Pet's Toxic Environment
Research on pets has shown higher levels of toxic chemicals in dogs and cats than humans. 43 different chemicals, as a matter of fact. The three worst chemicals are: fire retardant chemicals, stain and grease resistant chemicals (teflon), and plastic chemicals (phthalates).
Dogs have shown higher rates than humans in skin and bone cancer, breast tumors and leukemia while hyperthyroidism is the leading cause in older cats.
Although genetics are an accepted cause, some scientists blame exposure to toxic chemicals instead. Another argument in their favor is the fact that animals do not evolve quickly enough to account for the added rise in recent illnesses.
An organization previously tested over 400 pet products to find alarming toxic chemical levels in pet products such as collars, leashes, tennis balls, and even stuffed toys. With no government regulations for hazardous chemicals in pet products, it is up to us to change our way of life. Special concern is not just for the pets, but also the children that play with these pets, as they are more susceptible to touching with their hands and mouth causing greater concern.
Materials used in pet products include chemicals for specific properties such as rigidity, durability, flexibility or flame resistance. As many of these products are put in their mouths and touched, these substances (which may not be bound to the product) bring direct exposure to the child or pet. This exposure could even come through the air in house dust.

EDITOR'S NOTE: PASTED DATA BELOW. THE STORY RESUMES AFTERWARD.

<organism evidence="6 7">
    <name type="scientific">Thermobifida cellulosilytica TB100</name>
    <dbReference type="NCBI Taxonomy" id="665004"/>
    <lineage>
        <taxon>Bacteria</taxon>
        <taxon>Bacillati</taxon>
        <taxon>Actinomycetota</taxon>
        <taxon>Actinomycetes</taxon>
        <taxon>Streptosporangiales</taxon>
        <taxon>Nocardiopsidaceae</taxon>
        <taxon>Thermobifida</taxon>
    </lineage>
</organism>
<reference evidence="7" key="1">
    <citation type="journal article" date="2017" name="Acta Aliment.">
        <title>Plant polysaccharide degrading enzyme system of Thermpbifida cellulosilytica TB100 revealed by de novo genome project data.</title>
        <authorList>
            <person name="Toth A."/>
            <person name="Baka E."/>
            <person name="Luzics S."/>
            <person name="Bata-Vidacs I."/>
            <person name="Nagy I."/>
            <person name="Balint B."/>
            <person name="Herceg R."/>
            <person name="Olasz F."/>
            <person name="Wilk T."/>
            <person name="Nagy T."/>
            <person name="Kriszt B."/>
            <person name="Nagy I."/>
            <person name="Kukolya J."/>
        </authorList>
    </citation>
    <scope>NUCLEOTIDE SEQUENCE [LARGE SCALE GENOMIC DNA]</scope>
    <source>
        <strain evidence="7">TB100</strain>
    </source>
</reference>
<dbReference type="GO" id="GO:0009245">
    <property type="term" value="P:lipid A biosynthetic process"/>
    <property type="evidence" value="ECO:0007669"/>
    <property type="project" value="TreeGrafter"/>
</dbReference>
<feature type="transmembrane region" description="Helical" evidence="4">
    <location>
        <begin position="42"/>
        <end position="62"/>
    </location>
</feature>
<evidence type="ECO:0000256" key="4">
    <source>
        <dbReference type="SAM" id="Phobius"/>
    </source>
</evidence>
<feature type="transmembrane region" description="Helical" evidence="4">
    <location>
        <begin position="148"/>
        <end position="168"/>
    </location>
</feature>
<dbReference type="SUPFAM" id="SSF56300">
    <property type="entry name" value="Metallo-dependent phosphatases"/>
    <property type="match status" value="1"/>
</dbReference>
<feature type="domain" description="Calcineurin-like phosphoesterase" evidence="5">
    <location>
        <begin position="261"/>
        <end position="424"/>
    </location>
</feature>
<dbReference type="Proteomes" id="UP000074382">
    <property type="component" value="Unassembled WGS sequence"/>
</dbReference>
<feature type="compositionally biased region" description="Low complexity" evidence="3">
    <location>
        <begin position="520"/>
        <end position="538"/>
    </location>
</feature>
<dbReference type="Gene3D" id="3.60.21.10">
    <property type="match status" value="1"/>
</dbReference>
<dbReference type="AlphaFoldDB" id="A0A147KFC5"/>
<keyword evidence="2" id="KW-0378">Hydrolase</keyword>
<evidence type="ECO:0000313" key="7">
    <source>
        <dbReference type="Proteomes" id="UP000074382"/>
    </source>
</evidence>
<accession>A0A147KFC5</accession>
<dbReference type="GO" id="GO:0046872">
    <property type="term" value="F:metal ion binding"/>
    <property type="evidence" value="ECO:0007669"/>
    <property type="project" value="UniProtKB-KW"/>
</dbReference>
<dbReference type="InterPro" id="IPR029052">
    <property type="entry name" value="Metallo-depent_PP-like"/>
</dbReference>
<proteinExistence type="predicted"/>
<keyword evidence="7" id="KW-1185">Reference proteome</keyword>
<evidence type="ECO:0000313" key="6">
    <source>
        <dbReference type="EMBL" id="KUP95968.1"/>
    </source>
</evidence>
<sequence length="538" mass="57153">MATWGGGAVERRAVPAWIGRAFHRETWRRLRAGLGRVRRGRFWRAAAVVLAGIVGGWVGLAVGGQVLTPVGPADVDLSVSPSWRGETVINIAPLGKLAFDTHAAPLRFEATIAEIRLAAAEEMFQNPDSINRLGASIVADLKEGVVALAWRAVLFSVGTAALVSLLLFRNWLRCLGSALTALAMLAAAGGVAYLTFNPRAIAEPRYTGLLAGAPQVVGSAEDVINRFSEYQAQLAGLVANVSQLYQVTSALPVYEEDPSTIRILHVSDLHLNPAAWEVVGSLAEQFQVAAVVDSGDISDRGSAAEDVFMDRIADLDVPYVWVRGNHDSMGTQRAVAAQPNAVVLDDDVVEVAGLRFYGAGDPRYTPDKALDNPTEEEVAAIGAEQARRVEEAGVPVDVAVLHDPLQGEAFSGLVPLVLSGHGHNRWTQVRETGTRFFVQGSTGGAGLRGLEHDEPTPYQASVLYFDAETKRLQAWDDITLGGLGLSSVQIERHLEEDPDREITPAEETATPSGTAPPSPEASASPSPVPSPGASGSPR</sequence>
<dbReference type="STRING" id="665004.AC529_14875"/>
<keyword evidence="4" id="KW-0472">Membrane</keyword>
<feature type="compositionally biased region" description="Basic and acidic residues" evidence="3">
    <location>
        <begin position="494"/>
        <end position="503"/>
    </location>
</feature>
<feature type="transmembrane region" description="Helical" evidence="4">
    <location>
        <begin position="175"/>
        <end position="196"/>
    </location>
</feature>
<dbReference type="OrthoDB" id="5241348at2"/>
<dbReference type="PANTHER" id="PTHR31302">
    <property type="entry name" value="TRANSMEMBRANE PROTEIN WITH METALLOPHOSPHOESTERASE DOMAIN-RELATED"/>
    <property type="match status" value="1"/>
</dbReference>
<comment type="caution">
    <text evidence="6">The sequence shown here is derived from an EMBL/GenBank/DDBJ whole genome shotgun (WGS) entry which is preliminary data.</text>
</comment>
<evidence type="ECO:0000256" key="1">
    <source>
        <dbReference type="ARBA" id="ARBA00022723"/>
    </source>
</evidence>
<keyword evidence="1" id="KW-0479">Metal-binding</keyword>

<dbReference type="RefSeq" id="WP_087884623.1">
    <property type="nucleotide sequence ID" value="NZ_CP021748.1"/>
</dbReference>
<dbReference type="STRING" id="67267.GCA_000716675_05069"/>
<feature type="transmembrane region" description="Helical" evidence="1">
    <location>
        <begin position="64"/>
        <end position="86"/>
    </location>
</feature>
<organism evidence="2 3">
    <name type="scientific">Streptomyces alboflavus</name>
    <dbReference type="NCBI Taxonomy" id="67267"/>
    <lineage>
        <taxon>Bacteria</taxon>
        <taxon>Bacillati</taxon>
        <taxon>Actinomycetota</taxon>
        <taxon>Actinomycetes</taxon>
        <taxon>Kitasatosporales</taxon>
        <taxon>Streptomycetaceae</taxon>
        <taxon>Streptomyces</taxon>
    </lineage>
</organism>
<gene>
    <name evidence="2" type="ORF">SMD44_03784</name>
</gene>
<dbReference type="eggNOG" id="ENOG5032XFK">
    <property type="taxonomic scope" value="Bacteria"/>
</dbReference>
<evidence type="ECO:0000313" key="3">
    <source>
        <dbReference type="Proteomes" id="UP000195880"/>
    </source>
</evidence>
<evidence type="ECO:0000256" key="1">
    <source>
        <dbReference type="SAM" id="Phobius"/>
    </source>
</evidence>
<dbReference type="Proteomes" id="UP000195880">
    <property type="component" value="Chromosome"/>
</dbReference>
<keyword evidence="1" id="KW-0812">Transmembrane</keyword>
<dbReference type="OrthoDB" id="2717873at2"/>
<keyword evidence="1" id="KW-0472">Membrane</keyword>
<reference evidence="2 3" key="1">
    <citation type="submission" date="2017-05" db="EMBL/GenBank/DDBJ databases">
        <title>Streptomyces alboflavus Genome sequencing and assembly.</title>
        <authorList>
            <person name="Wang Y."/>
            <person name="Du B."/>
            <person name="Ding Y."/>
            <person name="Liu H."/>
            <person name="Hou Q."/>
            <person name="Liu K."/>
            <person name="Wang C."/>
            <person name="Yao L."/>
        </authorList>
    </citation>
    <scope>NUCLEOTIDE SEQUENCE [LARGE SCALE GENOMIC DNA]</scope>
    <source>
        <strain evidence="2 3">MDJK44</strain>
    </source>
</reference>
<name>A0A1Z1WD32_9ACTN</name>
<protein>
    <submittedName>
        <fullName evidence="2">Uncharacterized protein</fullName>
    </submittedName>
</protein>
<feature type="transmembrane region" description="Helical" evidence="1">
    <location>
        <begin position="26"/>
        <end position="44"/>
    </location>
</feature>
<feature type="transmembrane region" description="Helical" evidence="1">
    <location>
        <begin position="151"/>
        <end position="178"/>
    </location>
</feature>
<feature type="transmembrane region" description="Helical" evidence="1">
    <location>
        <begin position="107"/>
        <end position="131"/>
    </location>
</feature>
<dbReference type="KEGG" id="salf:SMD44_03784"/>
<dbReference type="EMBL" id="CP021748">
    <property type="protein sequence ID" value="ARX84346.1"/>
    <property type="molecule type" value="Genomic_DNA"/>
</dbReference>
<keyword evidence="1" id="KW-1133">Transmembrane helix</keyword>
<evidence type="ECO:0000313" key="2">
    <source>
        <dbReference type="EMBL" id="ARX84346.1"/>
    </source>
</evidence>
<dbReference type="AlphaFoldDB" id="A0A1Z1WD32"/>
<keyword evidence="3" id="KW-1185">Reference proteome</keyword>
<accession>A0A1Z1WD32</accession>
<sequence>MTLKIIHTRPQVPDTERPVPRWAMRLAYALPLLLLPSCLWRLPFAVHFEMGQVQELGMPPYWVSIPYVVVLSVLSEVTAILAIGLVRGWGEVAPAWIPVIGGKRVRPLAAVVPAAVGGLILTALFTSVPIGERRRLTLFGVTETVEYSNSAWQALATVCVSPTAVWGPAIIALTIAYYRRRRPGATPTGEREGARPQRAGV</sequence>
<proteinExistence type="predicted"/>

Pets, like small children, spend a lot of time on the floor and cats then clean their fur, therefore, swallowing even more chemicals.
Some of the chemicals of concern are: lead, cadmium, chlorine, arsenic, bromine, and mercury. These chemical compounds have been identified by regulatory agencies as problematic chemicals and linked in animal and human studies to long-term health impacts such as birth defects, liver toxicity, cancer, and more.
There are finally some regulations for children's products. The Consumer Product Safety Improvement Act adopted ASTM F973-07 levels for antimony, arsenic, cadmium, mercury, lead, and chromium as a mandatory standard.
The following website provides a chemicals of concern list with description of chemical as well as health effects.
We must become more diligent in our efforts for survival not only for ourselves but also our pets. There are many toxic free products out there. We have to learn to look for them and make a change. The time is now!
For more information, check out these websites as well: